Are Labour for the criminals?

Charles Chauvel has nicely painted Labour into a corner on law and order and the best part it all is he used his own brush and his own paint:

It is the height of arrogance for National to assume that there is such a case, and to announce that it will put the House into urgency to deal with it. I doubt they will get the support they think they will to do this.

We have a Supreme Court now. National need to learn not to engage in knee-jerk, urgent legislation to overturn its decisions if we don’t like them. The debate here need only be about the position we should put the Police in until we have had time to consider the Court’s decision and work out whether their powers need to be supplemented, better regulated, or both.

Charles somewhat disingenuously refused to put Labour’s position in the post. He spends all his time attacking the government for introducing urgent legislation, but he’s too duplicitous to say whether Labour will support it or not.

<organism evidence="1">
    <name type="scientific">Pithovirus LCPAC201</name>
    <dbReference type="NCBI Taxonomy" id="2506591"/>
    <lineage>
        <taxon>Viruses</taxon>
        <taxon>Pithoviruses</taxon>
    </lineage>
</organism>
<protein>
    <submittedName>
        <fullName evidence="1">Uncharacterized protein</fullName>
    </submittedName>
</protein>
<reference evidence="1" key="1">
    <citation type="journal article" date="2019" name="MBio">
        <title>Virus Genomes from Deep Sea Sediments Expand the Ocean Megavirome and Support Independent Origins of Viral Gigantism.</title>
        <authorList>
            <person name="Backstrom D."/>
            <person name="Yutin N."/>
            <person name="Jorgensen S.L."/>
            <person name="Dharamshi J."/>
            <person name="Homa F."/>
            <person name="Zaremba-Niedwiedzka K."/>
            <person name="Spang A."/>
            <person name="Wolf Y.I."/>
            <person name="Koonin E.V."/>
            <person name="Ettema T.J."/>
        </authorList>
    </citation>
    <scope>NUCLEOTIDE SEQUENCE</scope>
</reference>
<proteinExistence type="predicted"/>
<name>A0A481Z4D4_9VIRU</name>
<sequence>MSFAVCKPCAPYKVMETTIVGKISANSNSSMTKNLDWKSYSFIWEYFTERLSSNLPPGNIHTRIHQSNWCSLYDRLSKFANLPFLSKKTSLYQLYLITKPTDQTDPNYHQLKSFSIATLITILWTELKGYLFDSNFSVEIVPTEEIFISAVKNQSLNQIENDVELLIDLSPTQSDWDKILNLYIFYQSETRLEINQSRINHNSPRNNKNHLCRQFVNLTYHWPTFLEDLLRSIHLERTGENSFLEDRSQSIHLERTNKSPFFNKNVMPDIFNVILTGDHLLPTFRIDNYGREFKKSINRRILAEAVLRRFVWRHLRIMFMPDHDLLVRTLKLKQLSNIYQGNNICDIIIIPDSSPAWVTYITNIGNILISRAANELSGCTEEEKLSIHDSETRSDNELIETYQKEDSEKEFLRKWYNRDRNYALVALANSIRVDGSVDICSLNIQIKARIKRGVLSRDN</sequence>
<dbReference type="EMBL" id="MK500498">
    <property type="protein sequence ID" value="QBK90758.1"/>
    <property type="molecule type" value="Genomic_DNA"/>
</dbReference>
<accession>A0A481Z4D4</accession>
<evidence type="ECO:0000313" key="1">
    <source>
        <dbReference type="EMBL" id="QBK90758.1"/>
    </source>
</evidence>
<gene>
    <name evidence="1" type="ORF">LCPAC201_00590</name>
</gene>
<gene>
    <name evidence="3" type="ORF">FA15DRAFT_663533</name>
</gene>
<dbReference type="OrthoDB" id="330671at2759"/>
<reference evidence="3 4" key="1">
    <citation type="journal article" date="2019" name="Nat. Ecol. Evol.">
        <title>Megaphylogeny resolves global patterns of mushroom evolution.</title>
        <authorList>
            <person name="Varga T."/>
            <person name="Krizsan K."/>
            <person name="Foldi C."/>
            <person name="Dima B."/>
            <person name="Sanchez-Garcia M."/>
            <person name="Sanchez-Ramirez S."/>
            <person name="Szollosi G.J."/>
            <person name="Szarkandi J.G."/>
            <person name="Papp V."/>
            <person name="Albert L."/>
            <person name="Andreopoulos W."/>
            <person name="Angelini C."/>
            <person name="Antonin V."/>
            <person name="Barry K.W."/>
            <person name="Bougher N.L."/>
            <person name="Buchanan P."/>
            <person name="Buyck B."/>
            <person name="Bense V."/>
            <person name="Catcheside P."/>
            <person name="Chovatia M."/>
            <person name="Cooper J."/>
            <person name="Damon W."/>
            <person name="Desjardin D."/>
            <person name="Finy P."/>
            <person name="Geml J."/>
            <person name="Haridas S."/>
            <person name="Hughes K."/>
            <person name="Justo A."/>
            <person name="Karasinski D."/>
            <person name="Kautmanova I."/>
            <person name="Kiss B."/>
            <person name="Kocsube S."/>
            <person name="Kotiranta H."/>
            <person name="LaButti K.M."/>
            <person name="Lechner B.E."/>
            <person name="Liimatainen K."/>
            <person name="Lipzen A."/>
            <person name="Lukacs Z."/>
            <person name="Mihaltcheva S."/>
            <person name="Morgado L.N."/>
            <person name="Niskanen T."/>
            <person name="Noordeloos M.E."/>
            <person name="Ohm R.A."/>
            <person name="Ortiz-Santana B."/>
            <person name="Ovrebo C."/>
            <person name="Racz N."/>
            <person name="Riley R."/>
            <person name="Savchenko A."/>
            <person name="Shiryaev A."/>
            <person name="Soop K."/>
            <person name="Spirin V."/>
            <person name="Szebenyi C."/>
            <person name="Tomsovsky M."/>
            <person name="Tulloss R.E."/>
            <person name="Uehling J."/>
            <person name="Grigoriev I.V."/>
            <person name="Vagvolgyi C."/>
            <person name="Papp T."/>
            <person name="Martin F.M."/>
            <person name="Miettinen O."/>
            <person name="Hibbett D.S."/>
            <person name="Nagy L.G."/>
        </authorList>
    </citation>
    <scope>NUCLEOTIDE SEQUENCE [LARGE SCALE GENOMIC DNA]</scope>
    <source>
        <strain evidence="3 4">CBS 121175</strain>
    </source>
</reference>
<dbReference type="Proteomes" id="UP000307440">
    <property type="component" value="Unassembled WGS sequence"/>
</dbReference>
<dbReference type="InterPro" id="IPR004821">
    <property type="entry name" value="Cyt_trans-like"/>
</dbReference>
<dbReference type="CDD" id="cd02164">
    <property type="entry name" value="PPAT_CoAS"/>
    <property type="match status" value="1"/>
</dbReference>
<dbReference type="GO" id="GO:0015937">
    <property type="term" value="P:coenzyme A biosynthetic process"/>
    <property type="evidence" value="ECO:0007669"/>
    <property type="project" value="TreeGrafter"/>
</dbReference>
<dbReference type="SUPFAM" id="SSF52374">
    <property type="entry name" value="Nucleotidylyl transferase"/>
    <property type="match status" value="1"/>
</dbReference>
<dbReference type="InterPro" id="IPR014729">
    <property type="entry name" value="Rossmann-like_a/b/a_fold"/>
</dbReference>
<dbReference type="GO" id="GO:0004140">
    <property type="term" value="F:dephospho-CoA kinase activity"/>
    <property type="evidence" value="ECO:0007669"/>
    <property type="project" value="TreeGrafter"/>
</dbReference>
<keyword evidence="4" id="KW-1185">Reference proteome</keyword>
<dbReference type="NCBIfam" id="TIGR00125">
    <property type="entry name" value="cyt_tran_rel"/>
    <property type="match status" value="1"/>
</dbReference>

All he has done is set Labour up for accusations that they are soft on crime and they’d rather let 40 drug dealers before the Courts off the hook.

He also ignores the fact that Labour has passed retrospective legislation under urgency before. You may remember that, it was to stop Darton vs. Clark. Labour, in order to avoid the court case and having to defend their use of $800,000 of taxpayers money illegal taken to fund their campaign passed retrospective legisalation in order to avoid prosecution. Naked self interest.

At least in National’s case they are passing legislation to ensure scum drug dealers and other assorted criminals can remain behind bars and off the streets.

Let us see the the colour of Labour’s jib, are they for law and order or for the criminals?

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As much at home writing editorials as being the subject of them, Cam has won awards, including the Canon Media Award for his work on the Len Brown/Bevan Chuang story. When he’s not creating the news, he tends to be in it, with protagonists using the courts, media and social media to deliver financial as well as death threats.

They say that news is something that someone, somewhere, wants kept quiet. Cam Slater doesn’t do quiet and, as a result, he is a polarising, controversial but highly effective journalist who takes no prisoners.

He is fearless in his pursuit of a story.

Love him or loathe him, you can’t ignore him.

To read Cam’s previous articles click on his name in blue.